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What’s the news?

Through the motion of tiny beads (made from glass microbeads), this DNA computer could provide a quick way to detect virus levels in saliva. What makes it more brilliant is that it offers 100X more processing power than other DNA computers.

“One hundred-fold is a conservative estimate of how much more parallel processing we can do with our DNA computer compared to ones that use fluorescent labels,” says Khalid Salaita at Emory University in Atlanta, Georgia.

How this has been made possible?

Khalid Salaita and his colleagues researched and made the computers from DNA-coated glass microbeads that can either roll or stall on the surface of a gold chip. The movement depends on how the DNA strands interact with molecules attached to the chip’s surface. Rolling is equivalent to an output of 1, while stalling corresponds to an output of 0.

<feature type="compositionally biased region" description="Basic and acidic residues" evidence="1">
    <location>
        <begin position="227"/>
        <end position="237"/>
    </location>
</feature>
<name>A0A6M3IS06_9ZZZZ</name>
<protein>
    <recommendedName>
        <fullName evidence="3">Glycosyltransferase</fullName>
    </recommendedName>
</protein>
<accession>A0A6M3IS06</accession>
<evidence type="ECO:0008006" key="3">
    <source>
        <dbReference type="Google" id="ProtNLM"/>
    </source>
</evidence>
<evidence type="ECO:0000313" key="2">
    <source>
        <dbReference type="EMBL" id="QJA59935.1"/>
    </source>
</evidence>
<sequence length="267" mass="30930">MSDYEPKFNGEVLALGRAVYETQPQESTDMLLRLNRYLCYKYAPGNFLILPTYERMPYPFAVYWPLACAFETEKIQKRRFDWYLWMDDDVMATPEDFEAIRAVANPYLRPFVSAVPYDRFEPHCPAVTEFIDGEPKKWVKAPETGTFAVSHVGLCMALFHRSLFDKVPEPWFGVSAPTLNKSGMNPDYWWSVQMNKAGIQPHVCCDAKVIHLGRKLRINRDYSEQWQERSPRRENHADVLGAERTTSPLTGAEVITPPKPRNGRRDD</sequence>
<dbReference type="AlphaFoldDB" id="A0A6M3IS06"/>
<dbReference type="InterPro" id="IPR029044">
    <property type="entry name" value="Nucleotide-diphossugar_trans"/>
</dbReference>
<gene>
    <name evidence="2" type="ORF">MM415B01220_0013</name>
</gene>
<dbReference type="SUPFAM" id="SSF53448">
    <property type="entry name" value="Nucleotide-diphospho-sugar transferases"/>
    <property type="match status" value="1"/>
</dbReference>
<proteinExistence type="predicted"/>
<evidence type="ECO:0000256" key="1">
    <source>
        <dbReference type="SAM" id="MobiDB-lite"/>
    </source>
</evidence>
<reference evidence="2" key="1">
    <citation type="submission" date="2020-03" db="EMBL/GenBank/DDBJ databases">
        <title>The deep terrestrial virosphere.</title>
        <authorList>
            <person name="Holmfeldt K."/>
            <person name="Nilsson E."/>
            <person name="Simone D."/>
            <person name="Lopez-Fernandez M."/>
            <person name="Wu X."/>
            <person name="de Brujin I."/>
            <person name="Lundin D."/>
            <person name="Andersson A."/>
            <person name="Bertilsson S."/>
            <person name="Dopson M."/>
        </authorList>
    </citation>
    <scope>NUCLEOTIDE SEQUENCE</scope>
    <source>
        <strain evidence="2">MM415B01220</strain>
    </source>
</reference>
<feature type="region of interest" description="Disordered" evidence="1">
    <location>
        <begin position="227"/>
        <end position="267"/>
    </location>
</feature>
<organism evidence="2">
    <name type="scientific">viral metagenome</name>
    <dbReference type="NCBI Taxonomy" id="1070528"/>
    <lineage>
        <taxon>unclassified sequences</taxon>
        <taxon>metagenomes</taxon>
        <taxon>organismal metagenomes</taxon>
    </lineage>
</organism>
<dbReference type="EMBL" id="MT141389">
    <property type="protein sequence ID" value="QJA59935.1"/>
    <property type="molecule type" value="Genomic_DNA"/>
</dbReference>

What’s even more interesting is that the results of the computation can be detected through the motion of the beads. What tools do you need? Just a smartphone camera with a simple magnifying glass attached to it.

“That’s the wild thing. You can convert the information from the DNA computational operation to the macroscopic world using a standard smartphone in just 15 minutes,” says Salaita.

This is a major breakthrough in digital healthcare today. However, further improvements in the research are on their way.

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News source: NewScientist